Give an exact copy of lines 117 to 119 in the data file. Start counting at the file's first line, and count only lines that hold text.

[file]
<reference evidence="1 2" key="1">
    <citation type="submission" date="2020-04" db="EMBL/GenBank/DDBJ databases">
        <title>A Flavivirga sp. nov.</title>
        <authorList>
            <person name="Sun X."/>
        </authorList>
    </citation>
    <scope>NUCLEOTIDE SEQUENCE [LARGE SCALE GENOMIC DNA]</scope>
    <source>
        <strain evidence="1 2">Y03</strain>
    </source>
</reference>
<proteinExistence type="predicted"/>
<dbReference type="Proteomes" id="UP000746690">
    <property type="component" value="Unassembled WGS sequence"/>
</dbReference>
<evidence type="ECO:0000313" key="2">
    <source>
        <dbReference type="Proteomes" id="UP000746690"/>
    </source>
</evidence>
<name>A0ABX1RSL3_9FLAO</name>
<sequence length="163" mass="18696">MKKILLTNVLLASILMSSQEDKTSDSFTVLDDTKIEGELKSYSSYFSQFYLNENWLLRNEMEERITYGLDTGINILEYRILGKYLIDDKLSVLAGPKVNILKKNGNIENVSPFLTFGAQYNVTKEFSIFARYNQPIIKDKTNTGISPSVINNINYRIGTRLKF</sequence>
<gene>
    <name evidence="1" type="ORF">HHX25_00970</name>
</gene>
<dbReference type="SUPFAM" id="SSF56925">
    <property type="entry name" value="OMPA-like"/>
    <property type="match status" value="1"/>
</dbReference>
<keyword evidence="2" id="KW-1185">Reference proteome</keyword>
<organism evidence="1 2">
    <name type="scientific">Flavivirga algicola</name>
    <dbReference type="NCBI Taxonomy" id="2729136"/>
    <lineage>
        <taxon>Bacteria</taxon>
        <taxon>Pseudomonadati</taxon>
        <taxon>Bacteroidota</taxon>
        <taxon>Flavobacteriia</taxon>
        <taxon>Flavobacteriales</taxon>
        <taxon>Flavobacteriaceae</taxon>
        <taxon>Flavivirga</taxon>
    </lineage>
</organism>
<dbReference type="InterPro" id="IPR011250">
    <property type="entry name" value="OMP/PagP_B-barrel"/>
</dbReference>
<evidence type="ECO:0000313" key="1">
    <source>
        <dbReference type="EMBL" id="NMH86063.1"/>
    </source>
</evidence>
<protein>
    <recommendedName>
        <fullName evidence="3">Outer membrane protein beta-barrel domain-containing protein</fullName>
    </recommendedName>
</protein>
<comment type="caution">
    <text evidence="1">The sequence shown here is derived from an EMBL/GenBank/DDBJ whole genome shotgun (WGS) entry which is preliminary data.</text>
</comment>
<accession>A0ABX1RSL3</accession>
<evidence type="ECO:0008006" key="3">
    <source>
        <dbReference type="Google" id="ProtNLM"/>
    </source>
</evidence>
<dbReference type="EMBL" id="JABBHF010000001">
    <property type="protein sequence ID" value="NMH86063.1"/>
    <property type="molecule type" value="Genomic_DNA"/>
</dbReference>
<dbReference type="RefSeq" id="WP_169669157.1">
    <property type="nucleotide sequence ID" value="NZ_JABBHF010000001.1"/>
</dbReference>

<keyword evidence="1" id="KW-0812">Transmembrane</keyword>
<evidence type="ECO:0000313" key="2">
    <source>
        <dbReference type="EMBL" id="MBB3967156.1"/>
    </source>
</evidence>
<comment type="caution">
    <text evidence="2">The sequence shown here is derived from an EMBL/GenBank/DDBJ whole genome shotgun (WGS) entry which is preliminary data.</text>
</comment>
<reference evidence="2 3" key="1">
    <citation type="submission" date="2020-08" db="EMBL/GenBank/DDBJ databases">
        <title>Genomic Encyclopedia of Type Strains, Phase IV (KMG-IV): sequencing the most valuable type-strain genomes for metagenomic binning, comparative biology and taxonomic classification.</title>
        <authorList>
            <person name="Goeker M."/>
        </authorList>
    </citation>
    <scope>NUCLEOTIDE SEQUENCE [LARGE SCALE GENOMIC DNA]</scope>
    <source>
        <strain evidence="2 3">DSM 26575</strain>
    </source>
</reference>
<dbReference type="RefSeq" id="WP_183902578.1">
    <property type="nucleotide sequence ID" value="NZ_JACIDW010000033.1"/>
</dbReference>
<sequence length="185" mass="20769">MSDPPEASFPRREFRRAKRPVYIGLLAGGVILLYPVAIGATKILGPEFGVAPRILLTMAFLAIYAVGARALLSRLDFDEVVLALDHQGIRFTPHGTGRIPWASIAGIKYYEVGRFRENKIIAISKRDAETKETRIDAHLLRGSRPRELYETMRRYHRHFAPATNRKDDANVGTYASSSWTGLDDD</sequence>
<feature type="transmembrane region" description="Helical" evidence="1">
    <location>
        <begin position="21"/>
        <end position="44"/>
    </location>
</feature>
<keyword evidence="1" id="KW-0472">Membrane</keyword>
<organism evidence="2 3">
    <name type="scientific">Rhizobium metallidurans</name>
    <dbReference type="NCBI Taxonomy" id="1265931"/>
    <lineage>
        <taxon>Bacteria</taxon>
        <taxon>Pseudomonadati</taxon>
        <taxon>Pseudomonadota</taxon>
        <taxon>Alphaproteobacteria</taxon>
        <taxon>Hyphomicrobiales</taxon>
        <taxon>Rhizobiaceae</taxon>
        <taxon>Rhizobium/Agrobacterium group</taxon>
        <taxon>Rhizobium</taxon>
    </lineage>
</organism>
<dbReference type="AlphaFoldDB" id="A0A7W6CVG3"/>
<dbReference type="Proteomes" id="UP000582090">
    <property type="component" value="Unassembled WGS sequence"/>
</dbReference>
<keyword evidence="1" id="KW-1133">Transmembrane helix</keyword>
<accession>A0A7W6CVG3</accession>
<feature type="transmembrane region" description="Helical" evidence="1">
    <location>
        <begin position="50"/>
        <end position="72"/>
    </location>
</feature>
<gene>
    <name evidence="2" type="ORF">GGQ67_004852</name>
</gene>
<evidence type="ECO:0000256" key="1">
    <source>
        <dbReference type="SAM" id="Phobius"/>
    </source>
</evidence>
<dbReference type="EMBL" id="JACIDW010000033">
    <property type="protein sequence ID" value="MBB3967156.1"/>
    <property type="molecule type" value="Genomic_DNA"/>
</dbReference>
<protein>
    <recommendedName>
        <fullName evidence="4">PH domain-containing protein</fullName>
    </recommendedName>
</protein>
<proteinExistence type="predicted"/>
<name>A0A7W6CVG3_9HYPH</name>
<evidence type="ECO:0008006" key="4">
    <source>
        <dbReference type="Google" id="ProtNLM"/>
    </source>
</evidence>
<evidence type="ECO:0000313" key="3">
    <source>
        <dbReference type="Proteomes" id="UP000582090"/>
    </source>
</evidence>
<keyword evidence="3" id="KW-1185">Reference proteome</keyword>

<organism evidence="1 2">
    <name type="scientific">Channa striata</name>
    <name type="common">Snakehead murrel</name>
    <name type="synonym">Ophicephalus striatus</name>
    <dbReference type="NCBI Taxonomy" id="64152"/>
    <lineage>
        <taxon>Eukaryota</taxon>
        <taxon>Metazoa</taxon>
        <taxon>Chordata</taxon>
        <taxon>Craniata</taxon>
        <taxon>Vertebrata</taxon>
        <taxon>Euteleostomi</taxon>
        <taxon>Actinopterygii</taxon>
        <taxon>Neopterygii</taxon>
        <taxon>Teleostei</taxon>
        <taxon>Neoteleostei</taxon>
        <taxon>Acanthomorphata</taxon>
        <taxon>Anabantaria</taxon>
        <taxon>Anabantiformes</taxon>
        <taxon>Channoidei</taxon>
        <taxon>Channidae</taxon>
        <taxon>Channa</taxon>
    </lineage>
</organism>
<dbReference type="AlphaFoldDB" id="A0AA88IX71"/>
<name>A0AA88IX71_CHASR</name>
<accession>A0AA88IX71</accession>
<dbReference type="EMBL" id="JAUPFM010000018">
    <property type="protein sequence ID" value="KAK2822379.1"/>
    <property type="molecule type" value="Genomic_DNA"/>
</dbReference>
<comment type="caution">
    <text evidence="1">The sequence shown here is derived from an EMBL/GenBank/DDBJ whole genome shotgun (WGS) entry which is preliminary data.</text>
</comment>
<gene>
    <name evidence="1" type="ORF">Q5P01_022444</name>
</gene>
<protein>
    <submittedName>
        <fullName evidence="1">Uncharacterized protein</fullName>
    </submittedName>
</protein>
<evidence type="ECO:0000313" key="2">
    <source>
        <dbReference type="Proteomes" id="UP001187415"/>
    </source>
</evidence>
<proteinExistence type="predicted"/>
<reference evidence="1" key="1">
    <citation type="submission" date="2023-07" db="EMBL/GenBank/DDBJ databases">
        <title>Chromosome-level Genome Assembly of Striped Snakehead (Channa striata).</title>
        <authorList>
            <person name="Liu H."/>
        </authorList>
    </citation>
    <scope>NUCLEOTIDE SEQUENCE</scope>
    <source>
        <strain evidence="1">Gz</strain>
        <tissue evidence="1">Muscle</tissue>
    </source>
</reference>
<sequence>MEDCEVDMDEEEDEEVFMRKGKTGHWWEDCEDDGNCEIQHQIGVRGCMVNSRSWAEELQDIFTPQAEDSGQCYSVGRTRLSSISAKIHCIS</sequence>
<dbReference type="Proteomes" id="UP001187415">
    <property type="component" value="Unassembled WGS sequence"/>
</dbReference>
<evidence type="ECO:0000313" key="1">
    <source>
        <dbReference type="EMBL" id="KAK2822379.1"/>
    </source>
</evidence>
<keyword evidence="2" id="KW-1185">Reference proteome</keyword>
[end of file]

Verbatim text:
        <taxon>Rhizobium</taxon>
    </lineage>
</organism>